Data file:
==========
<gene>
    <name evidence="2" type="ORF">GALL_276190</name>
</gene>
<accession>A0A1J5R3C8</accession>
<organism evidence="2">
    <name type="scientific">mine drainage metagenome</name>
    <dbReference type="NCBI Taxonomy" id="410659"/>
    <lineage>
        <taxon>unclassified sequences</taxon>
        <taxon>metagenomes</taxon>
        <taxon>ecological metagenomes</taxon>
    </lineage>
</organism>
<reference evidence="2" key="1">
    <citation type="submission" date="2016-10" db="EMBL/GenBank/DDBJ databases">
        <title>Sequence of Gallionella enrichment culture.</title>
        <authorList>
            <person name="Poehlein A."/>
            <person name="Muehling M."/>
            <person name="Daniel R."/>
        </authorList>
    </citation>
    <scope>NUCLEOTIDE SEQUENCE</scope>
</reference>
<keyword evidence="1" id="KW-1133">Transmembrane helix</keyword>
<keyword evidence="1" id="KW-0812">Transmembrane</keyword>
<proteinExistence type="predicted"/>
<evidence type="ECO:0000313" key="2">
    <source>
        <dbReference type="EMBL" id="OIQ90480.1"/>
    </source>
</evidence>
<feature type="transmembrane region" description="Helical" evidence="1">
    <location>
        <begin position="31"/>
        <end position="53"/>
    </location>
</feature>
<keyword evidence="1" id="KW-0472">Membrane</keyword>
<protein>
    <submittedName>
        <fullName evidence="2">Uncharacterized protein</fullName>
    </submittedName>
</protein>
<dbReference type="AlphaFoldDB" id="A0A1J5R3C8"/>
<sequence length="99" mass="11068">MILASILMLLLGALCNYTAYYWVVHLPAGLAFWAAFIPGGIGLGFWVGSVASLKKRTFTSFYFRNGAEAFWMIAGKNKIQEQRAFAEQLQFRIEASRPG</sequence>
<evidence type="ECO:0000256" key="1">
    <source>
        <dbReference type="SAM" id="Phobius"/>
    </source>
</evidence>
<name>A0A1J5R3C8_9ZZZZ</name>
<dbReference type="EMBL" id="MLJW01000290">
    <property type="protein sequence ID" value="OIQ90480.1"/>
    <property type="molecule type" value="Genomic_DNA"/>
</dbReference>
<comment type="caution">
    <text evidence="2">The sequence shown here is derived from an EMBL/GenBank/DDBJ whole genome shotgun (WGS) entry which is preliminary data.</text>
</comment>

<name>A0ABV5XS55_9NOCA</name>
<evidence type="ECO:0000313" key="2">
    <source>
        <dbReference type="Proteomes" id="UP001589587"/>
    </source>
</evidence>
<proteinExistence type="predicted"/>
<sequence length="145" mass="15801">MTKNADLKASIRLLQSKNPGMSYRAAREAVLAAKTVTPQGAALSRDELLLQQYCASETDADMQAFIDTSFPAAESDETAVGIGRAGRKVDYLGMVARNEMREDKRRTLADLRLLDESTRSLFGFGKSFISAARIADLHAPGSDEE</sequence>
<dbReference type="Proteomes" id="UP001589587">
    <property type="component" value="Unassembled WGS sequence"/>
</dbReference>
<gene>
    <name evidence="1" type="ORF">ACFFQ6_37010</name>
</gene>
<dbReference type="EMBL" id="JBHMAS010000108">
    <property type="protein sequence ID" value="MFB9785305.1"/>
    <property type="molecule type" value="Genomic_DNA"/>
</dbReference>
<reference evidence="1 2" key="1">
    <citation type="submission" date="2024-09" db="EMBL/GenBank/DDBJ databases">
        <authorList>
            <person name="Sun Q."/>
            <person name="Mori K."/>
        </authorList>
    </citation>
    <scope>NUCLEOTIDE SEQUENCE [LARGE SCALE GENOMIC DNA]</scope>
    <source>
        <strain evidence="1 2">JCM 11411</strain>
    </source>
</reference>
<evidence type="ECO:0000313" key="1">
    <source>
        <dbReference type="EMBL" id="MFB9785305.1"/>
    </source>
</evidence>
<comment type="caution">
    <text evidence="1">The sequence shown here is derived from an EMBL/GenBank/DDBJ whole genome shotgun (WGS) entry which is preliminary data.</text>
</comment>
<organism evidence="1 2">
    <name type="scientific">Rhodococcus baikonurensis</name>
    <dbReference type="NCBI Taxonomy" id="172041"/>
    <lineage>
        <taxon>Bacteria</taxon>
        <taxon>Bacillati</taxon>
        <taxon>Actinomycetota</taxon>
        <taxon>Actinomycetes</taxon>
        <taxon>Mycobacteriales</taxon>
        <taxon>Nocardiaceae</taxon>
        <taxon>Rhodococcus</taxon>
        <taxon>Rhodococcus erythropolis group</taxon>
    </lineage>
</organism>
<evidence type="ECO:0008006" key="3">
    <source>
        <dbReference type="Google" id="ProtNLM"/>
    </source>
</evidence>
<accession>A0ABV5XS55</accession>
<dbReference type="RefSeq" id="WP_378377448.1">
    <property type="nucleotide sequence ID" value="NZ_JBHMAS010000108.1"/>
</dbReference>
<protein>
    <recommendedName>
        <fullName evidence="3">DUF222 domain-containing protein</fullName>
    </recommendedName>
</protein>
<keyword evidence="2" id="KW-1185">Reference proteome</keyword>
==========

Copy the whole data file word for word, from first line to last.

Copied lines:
<gene>
    <name evidence="2" type="ORF">GALL_276190</name>
</gene>
<accession>A0A1J5R3C8</accession>
<organism evidence="2">
    <name type="scientific">mine drainage metagenome</name>
    <dbReference type="NCBI Taxonomy" id="410659"/>
    <lineage>
        <taxon>unclassified sequences</taxon>
        <taxon>metagenomes</taxon>
        <taxon>ecological metagenomes</taxon>
    </lineage>
</organism>
<reference evidence="2" key="1">
    <citation type="submission" date="2016-10" db="EMBL/GenBank/DDBJ databases">
        <title>Sequence of Gallionella enrichment culture.</title>
        <authorList>
            <person name="Poehlein A."/>
            <person name="Muehling M."/>
            <person name="Daniel R."/>
        </authorList>
    </citation>
    <scope>NUCLEOTIDE SEQUENCE</scope>
</reference>
<keyword evidence="1" id="KW-1133">Transmembrane helix</keyword>
<keyword evidence="1" id="KW-0812">Transmembrane</keyword>
<proteinExistence type="predicted"/>
<evidence type="ECO:0000313" key="2">
    <source>
        <dbReference type="EMBL" id="OIQ90480.1"/>
    </source>
</evidence>
<feature type="transmembrane region" description="Helical" evidence="1">
    <location>
        <begin position="31"/>
        <end position="53"/>
    </location>
</feature>
<keyword evidence="1" id="KW-0472">Membrane</keyword>
<protein>
    <submittedName>
        <fullName evidence="2">Uncharacterized protein</fullName>
    </submittedName>
</protein>
<dbReference type="AlphaFoldDB" id="A0A1J5R3C8"/>
<sequence length="99" mass="11068">MILASILMLLLGALCNYTAYYWVVHLPAGLAFWAAFIPGGIGLGFWVGSVASLKKRTFTSFYFRNGAEAFWMIAGKNKIQEQRAFAEQLQFRIEASRPG</sequence>
<evidence type="ECO:0000256" key="1">
    <source>
        <dbReference type="SAM" id="Phobius"/>
    </source>
</evidence>
<name>A0A1J5R3C8_9ZZZZ</name>
<dbReference type="EMBL" id="MLJW01000290">
    <property type="protein sequence ID" value="OIQ90480.1"/>
    <property type="molecule type" value="Genomic_DNA"/>
</dbReference>
<comment type="caution">
    <text evidence="2">The sequence shown here is derived from an EMBL/GenBank/DDBJ whole genome shotgun (WGS) entry which is preliminary data.</text>
</comment>

<name>A0ABV5XS55_9NOCA</name>
<evidence type="ECO:0000313" key="2">
    <source>
        <dbReference type="Proteomes" id="UP001589587"/>
    </source>
</evidence>
<proteinExistence type="predicted"/>
<sequence length="145" mass="15801">MTKNADLKASIRLLQSKNPGMSYRAAREAVLAAKTVTPQGAALSRDELLLQQYCASETDADMQAFIDTSFPAAESDETAVGIGRAGRKVDYLGMVARNEMREDKRRTLADLRLLDESTRSLFGFGKSFISAARIADLHAPGSDEE</sequence>
<dbReference type="Proteomes" id="UP001589587">
    <property type="component" value="Unassembled WGS sequence"/>
</dbReference>
<gene>
    <name evidence="1" type="ORF">ACFFQ6_37010</name>
</gene>
<dbReference type="EMBL" id="JBHMAS010000108">
    <property type="protein sequence ID" value="MFB9785305.1"/>
    <property type="molecule type" value="Genomic_DNA"/>
</dbReference>
<reference evidence="1 2" key="1">
    <citation type="submission" date="2024-09" db="EMBL/GenBank/DDBJ databases">
        <authorList>
            <person name="Sun Q."/>
            <person name="Mori K."/>
        </authorList>
    </citation>
    <scope>NUCLEOTIDE SEQUENCE [LARGE SCALE GENOMIC DNA]</scope>
    <source>
        <strain evidence="1 2">JCM 11411</strain>
    </source>
</reference>
<evidence type="ECO:0000313" key="1">
    <source>
        <dbReference type="EMBL" id="MFB9785305.1"/>
    </source>
</evidence>
<comment type="caution">
    <text evidence="1">The sequence shown here is derived from an EMBL/GenBank/DDBJ whole genome shotgun (WGS) entry which is preliminary data.</text>
</comment>
<organism evidence="1 2">
    <name type="scientific">Rhodococcus baikonurensis</name>
    <dbReference type="NCBI Taxonomy" id="172041"/>
    <lineage>
        <taxon>Bacteria</taxon>
        <taxon>Bacillati</taxon>
        <taxon>Actinomycetota</taxon>
        <taxon>Actinomycetes</taxon>
        <taxon>Mycobacteriales</taxon>
        <taxon>Nocardiaceae</taxon>
        <taxon>Rhodococcus</taxon>
        <taxon>Rhodococcus erythropolis group</taxon>
    </lineage>
</organism>
<evidence type="ECO:0008006" key="3">
    <source>
        <dbReference type="Google" id="ProtNLM"/>
    </source>
</evidence>
<accession>A0ABV5XS55</accession>
<dbReference type="RefSeq" id="WP_378377448.1">
    <property type="nucleotide sequence ID" value="NZ_JBHMAS010000108.1"/>
</dbReference>
<protein>
    <recommendedName>
        <fullName evidence="3">DUF222 domain-containing protein</fullName>
    </recommendedName>
</protein>
<keyword evidence="2" id="KW-1185">Reference proteome</keyword>